An optimistic van hosting a blood drive in a grocery store parking lot called out to me as I passed by in my Subaru; at the same time, I listened to the frantic voices of reporters on the radio as they provided moment-by-moment updates on the shooting in San Bernardino, California. Simultaneously, a call for the gift of blood mingles with cry of innocent bloodshed. Blood crying out for justice, blood crying out for answers. Blood in California, blood in Paris, blood in Charleston…Blood in every corner of the world.
We hear daily stories of violence, of hatred, of evil. While violence is not a new thing, each life is valuable, making every fresh loss feel as if we’ve heard about it for the first time.
Listening to the unfolding of this shooting in San Bernardino, a hollow pit burrowed its way deep into my stomach. When I think about all the evil in the world, the temptation is to slip into despair. For many of you who have experienced tragedy, you know that there often are no words to alleviate the pain. Advice-giving, telling you that we understand, offering up religious platitudes – this is not helpful. So how do we adequately express the grief, the agony, the horror?
What is the appropriate response to such pain?
Two thousand years ago, another major bloodbath against innocent babes occurred. The second chapter in the book of Matthew (found in the New Testament of the Bible) details the story of a king named Herod who ordered the slaughter of little boys in the region surrounding Bethlehem. Infants, toddlers – all boys – two years and younger – put to death by soldiers. Rightly so, a lament is lifted up. The record is as follows:
A voice was heard in Ramah, weeping and loud lamentation, Rachel weeping for her children; she refused to be comforted, because they are no more. (ESV)
Rather than offer up plausible solutions, it seems that making room for grief is the most appropriate response that I can offer up on behalf of yesterday’s blood.
San Bernardino, I lament for the loss of life. For the terror. For the loss of innocence. As a member of the human race, I confess that I am prone to anger. I am prone to selfishness. I am prone to pride, to arrogance, to hatred in my heart. I cry out for justice on your behalf.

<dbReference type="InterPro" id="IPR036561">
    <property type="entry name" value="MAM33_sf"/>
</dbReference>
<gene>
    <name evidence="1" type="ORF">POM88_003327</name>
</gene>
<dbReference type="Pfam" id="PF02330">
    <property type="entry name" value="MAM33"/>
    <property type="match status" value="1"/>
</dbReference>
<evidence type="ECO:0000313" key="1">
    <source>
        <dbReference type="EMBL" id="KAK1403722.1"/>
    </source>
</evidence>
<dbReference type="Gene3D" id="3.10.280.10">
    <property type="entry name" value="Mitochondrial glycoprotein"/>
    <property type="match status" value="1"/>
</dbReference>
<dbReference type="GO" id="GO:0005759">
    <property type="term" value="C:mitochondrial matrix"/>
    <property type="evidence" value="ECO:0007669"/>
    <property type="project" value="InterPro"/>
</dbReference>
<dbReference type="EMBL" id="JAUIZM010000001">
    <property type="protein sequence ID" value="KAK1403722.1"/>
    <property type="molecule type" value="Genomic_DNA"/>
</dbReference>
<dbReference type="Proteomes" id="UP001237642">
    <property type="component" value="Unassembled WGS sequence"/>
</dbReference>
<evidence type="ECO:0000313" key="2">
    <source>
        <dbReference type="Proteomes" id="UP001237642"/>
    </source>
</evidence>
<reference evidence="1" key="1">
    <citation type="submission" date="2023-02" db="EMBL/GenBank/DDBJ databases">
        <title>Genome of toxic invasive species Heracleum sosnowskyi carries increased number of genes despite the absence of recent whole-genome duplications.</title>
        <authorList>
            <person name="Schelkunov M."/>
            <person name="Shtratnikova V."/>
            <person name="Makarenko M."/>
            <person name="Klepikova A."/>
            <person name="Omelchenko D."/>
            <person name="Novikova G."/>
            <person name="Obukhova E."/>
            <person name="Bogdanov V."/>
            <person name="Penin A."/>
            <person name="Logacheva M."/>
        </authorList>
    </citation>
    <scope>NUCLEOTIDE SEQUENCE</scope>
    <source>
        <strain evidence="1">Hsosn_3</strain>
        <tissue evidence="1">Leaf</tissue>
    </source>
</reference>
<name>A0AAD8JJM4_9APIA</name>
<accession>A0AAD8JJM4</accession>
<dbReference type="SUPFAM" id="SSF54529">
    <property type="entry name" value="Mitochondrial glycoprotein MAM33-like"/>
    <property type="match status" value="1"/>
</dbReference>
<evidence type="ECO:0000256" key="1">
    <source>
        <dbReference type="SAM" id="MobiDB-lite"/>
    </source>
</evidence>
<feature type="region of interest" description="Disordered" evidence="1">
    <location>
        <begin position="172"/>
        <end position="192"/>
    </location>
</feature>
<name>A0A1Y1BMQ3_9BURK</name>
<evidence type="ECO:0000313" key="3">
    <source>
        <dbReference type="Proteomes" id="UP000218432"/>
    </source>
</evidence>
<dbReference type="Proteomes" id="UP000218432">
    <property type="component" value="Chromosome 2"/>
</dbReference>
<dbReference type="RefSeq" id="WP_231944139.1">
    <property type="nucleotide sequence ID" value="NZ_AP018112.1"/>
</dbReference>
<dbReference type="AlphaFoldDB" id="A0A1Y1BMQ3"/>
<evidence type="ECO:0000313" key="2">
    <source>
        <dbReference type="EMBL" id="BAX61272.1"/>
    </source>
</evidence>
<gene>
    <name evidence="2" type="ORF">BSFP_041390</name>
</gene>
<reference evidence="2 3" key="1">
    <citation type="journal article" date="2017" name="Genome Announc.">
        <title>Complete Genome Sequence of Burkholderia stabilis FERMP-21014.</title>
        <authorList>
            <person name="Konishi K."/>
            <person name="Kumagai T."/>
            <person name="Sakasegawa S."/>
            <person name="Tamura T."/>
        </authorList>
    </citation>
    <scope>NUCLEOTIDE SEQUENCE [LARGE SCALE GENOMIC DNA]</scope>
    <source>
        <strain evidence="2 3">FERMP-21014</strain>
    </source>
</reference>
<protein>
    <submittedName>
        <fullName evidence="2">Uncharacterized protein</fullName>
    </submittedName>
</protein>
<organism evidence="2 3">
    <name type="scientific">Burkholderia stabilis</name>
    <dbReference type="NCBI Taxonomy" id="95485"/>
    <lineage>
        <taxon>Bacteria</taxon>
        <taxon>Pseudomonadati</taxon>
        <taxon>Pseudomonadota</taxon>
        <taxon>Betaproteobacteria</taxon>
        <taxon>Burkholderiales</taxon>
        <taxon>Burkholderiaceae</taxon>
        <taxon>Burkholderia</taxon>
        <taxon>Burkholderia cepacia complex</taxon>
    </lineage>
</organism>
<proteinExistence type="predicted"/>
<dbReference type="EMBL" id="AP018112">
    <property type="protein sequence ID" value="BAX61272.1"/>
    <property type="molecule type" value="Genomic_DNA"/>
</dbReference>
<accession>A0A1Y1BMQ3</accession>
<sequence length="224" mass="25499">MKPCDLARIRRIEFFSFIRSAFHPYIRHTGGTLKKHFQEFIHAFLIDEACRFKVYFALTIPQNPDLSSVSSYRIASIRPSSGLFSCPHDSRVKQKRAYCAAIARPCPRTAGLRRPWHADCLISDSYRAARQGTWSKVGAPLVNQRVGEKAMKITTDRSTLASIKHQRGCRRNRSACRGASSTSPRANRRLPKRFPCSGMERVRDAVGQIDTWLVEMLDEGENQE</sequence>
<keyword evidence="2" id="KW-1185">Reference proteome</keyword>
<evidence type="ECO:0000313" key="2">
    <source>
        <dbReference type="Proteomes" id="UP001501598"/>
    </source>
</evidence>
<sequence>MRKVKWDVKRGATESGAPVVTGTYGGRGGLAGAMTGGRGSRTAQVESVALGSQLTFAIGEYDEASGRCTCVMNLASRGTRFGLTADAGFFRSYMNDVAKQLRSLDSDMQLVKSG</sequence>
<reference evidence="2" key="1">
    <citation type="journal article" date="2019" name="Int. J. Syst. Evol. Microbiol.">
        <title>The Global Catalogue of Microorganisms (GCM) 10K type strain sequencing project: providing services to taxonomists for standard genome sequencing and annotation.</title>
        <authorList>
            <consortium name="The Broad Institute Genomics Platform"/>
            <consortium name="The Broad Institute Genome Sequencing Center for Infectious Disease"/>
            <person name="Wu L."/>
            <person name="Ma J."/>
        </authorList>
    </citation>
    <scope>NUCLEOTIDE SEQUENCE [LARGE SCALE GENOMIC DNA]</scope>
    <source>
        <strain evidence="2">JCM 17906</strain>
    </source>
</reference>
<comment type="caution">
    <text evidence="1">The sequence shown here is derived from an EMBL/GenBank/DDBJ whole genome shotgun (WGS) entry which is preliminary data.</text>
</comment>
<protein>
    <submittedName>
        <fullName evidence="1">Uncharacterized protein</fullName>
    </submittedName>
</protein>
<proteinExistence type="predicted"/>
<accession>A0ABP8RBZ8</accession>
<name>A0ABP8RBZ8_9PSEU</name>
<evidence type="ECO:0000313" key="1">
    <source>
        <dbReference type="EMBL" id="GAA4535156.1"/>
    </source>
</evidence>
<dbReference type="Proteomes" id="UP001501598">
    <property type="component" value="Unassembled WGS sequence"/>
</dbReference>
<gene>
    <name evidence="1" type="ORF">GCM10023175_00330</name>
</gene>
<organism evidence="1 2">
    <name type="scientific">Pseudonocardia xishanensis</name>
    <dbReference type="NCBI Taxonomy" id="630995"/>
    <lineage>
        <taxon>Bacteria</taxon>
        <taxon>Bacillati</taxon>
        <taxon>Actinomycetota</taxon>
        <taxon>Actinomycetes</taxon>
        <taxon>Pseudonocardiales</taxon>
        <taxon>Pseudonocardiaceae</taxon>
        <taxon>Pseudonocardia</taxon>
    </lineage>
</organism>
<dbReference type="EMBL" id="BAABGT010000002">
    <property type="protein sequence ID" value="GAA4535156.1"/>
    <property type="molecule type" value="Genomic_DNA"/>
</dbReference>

Today I make room for grief.
If I only make room for grief, then I will be consumed with despair. Along with lamenting, I must also choose to hope. Not hope in how good people are or hope that there will be no more killing. No, the only true words of hope I cling to were written a long time ago:
…Behold, the dwelling place of God is with man. He will dwell with them, and they will be His people, and God Himself will be with them as their God. He will wipe away every tear from their eyes, and death shall be no more, neither shall there be mourning, nor crying, nor pain anymore, for the former things have passed away. Revelation 21:3-4 (ESV)
These words don’t mean that the tragic events we experience are any less tragic. On the contrary, the more we love, the more opportunity we have to be wounded. What these words do mean to me is that one day, there will be an end to the shedding of blood. No more bombings, no more shootings, no more abuse. No more evil.
Today as I make room for grief, I also make room for hope.
Thinking of San Bernardino today, rather than ramble on, I offer up a simple lament:
A Lament for San Bernardino
Red. Blood red. The crimson blood cries out. The blood screams for justice and asks, “Why?”
How long, O Lord? How long must we wait? How long?
I lift my voice, my one and only voice and say, “Return.”
You came long ago. You brought Light into the darkness, and now we wait again.
I wait in expectancy. Wait for the wrong to be made right.
Emmanuel, God with us. I cry out for the second coming. I cry out for justice. I cry out for mercy.
Written by Heidi Sadler. © 2015 Heidi Sadler. All Rights Reserved. Scripture quotations are from The Holy Bible, English Standard Version® (ESV®), copyright © 2001 by Crossway, a publishing ministry of Good News Publishers. Used by permission. All rights reserved.
Please read more of Heidi Schwarz Sadler’s writing at http://www.chasingebenezer.com. It may change your heart!